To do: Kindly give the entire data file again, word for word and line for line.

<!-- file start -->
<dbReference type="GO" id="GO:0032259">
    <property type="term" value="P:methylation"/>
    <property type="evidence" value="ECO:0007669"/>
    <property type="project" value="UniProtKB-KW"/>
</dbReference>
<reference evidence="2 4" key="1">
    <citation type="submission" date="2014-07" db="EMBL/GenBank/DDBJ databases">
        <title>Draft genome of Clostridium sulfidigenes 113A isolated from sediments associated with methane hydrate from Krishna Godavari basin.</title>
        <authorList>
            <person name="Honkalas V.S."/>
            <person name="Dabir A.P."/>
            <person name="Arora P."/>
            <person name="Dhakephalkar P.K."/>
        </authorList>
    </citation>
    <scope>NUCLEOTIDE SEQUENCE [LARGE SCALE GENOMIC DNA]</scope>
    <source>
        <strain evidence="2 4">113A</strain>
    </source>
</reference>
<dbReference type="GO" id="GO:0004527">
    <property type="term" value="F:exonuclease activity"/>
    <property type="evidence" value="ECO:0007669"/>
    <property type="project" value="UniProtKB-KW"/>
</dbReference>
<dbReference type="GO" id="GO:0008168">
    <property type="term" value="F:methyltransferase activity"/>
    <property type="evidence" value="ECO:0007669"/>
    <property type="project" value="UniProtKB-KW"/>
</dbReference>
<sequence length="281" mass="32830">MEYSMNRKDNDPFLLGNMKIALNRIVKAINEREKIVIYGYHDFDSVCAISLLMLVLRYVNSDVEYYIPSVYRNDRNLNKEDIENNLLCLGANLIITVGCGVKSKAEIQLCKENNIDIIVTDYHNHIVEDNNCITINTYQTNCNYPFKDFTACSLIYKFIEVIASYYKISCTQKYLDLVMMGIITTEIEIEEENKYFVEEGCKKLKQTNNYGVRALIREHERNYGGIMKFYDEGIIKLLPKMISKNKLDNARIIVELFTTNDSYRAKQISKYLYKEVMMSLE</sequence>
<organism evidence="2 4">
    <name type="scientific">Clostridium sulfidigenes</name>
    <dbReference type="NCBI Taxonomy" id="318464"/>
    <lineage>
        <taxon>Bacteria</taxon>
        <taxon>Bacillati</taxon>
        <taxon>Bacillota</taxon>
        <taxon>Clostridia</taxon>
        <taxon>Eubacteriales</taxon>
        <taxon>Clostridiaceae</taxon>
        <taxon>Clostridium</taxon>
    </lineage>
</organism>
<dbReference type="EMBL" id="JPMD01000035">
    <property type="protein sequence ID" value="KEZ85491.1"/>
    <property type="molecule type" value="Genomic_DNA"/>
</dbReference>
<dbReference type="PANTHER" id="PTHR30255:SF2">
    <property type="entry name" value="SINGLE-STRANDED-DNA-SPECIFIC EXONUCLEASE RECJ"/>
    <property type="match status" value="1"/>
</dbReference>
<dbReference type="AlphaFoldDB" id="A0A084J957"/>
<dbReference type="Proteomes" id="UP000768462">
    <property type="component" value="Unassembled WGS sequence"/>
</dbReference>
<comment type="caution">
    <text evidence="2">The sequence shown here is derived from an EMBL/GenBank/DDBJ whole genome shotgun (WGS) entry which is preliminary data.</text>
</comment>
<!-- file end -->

<dbReference type="GO" id="GO:0032259">
    <property type="term" value="P:methylation"/>
    <property type="evidence" value="ECO:0007669"/>
    <property type="project" value="UniProtKB-KW"/>
</dbReference>
<reference evidence="2 4" key="1">
    <citation type="submission" date="2014-07" db="EMBL/GenBank/DDBJ databases">
        <title>Draft genome of Clostridium sulfidigenes 113A isolated from sediments associated with methane hydrate from Krishna Godavari basin.</title>
        <authorList>
            <person name="Honkalas V.S."/>
            <person name="Dabir A.P."/>
            <person name="Arora P."/>
            <person name="Dhakephalkar P.K."/>
        </authorList>
    </citation>
    <scope>NUCLEOTIDE SEQUENCE [LARGE SCALE GENOMIC DNA]</scope>
    <source>
        <strain evidence="2 4">113A</strain>
    </source>
</reference>
<dbReference type="GO" id="GO:0004527">
    <property type="term" value="F:exonuclease activity"/>
    <property type="evidence" value="ECO:0007669"/>
    <property type="project" value="UniProtKB-KW"/>
</dbReference>
<dbReference type="GO" id="GO:0008168">
    <property type="term" value="F:methyltransferase activity"/>
    <property type="evidence" value="ECO:0007669"/>
    <property type="project" value="UniProtKB-KW"/>
</dbReference>
<sequence length="281" mass="32830">MEYSMNRKDNDPFLLGNMKIALNRIVKAINEREKIVIYGYHDFDSVCAISLLMLVLRYVNSDVEYYIPSVYRNDRNLNKEDIENNLLCLGANLIITVGCGVKSKAEIQLCKENNIDIIVTDYHNHIVEDNNCITINTYQTNCNYPFKDFTACSLIYKFIEVIASYYKISCTQKYLDLVMMGIITTEIEIEEENKYFVEEGCKKLKQTNNYGVRALIREHERNYGGIMKFYDEGIIKLLPKMISKNKLDNARIIVELFTTNDSYRAKQISKYLYKEVMMSLE</sequence>
<organism evidence="2 4">
    <name type="scientific">Clostridium sulfidigenes</name>
    <dbReference type="NCBI Taxonomy" id="318464"/>
    <lineage>
        <taxon>Bacteria</taxon>
        <taxon>Bacillati</taxon>
        <taxon>Bacillota</taxon>
        <taxon>Clostridia</taxon>
        <taxon>Eubacteriales</taxon>
        <taxon>Clostridiaceae</taxon>
        <taxon>Clostridium</taxon>
    </lineage>
</organism>
<dbReference type="EMBL" id="JPMD01000035">
    <property type="protein sequence ID" value="KEZ85491.1"/>
    <property type="molecule type" value="Genomic_DNA"/>
</dbReference>
<dbReference type="PANTHER" id="PTHR30255:SF2">
    <property type="entry name" value="SINGLE-STRANDED-DNA-SPECIFIC EXONUCLEASE RECJ"/>
    <property type="match status" value="1"/>
</dbReference>
<dbReference type="AlphaFoldDB" id="A0A084J957"/>
<dbReference type="Proteomes" id="UP000768462">
    <property type="component" value="Unassembled WGS sequence"/>
</dbReference>
<comment type="caution">
    <text evidence="2">The sequence shown here is derived from an EMBL/GenBank/DDBJ whole genome shotgun (WGS) entry which is preliminary data.</text>
</comment>